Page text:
Stop and close the book at the part where the girl buys balloons and starts rising into the air. Tell students they will use clues they have read so far to infer what the ending of this story will be. Then, tell students they will create a drawing to portray what might happen, including many details that show the setting, and have them write their ending in words. Finally, finish paging through the story, comparing the author’s ending to the ones students have written.


What’s Left Unsaid

Standard Met: CCSS.ELA-Literacy.CCRA.W.3

What You Need: Unspoken: A Story From the Underground, by Henry Cole

What They’ll Learn: Voice

What to Do: In this wordless book about the Underground Railroad, vivid pencil drawings bring to life the story of a young girl who secretly helps a runaway slave to hide on her family’s farm. At the end of the book, author Henry Cole asks readers to fill in “all that has been unspoken.” Students will practice the writing trait voice by adding thoughts and feelings to this tale  of ordinary courage.

Before “reading” the book with students, provide background about the Underground Railroad and the plight of runaway slaves during the Civil War. (Some material can be found in the Author’s Note.) Then, as you go through the story, ask students to identify clues to what the girl is feeling. You might ask: What do her facial expressions show? How can you tell she is behaving in secret? Why does she smile when she brings food? Next, have each student write a diary entry from the girl’s point of view, describing her experiences during the events pictured in the book; they should add voice by including her thoughts and feelings. Prompt them by asking: Does she feel scared? Does she wonder who the man is? Is she concerned they will both get caught? Encourage students to include details about the mood, or atmosphere, as well. Ask: Is the sky dark? Is the air still and quiet? Is it damp and eerie inside the barn? Wrap up by having children share excerpts from their diaries with the class. Record strong examples of voice on the board, discussing how each example brings the girl’s experiences to life. As an extension, you can photocopy the pages and have small groups provide text for the entire book.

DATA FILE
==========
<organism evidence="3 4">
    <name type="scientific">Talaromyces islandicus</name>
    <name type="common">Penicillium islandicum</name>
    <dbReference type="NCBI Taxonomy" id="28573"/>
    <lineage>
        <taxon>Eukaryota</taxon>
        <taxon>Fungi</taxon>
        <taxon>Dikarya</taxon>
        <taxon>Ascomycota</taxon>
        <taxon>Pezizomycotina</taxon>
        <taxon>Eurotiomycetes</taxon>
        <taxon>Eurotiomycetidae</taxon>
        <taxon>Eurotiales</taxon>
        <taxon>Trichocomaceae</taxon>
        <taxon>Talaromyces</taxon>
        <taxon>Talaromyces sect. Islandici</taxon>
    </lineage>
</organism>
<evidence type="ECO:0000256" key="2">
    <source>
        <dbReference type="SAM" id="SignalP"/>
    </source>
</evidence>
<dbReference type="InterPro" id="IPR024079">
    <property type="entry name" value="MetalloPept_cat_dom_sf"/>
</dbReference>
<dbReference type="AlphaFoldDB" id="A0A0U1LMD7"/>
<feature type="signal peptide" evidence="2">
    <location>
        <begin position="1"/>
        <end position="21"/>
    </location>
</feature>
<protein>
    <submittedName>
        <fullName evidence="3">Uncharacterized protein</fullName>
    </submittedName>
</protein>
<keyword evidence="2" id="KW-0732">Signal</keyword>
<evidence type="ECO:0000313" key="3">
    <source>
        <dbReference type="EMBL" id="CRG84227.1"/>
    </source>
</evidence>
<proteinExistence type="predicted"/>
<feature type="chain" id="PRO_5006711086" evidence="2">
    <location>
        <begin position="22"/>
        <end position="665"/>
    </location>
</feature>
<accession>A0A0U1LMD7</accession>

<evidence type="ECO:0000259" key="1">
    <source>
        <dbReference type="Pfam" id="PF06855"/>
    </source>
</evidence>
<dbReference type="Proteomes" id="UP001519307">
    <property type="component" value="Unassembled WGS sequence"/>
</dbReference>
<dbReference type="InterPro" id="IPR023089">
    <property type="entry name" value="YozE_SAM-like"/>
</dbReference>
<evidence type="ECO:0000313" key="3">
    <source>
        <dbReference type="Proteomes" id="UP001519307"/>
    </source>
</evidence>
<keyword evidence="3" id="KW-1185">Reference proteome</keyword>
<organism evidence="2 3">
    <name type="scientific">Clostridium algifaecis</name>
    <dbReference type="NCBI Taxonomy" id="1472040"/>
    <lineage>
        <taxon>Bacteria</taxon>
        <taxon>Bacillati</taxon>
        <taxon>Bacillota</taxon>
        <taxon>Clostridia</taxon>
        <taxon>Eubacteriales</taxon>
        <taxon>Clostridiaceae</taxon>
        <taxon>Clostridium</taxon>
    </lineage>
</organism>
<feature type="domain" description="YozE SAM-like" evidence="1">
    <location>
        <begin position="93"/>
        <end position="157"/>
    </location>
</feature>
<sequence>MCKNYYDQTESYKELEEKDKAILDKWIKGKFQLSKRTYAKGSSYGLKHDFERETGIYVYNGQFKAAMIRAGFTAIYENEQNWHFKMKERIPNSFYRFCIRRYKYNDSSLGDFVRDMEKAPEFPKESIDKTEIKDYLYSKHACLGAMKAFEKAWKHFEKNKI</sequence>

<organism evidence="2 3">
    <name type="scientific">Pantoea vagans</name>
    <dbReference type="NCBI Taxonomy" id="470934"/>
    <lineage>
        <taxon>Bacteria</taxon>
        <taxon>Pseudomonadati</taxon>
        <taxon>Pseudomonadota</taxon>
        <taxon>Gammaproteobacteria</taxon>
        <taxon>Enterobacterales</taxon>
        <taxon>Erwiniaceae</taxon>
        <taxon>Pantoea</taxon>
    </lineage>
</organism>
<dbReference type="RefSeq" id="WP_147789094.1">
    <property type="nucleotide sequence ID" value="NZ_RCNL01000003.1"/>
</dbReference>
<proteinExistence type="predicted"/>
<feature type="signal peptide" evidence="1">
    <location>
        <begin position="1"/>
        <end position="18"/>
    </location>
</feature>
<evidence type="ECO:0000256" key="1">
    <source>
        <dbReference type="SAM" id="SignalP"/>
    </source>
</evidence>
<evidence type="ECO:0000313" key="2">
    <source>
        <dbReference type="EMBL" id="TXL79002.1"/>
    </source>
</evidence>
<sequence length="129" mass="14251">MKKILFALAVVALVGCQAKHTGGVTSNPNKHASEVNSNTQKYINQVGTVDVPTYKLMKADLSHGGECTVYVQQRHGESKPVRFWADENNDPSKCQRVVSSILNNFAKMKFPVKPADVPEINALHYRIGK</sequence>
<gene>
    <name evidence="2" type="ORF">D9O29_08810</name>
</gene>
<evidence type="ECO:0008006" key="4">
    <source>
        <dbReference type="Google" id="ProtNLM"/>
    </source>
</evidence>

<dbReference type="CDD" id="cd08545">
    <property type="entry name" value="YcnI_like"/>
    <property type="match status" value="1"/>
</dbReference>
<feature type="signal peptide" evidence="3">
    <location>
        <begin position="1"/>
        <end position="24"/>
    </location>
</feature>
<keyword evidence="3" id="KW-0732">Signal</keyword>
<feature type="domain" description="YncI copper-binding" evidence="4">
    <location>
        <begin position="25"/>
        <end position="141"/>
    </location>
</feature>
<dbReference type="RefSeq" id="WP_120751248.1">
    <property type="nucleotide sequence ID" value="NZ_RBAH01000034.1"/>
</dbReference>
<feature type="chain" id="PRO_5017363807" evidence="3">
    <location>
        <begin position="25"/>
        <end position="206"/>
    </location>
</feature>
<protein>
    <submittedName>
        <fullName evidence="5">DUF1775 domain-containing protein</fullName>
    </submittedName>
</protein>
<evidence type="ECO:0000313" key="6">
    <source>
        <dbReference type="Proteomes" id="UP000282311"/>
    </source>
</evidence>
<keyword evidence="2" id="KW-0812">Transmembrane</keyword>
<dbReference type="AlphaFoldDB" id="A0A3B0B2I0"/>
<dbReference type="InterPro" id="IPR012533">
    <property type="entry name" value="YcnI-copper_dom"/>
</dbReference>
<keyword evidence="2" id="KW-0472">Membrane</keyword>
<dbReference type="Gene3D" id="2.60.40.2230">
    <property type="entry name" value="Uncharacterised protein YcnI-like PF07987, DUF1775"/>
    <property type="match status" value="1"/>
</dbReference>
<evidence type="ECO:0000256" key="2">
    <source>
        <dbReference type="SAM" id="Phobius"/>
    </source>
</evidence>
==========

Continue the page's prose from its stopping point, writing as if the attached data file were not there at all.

Words That Tell Where

Standard Met: CCSS.ELA-Literacy.CCRA.L.1

What You Need: Where’s Walrus? And Penguin? by Stephen Savage

What They’ll Learn: Prepositions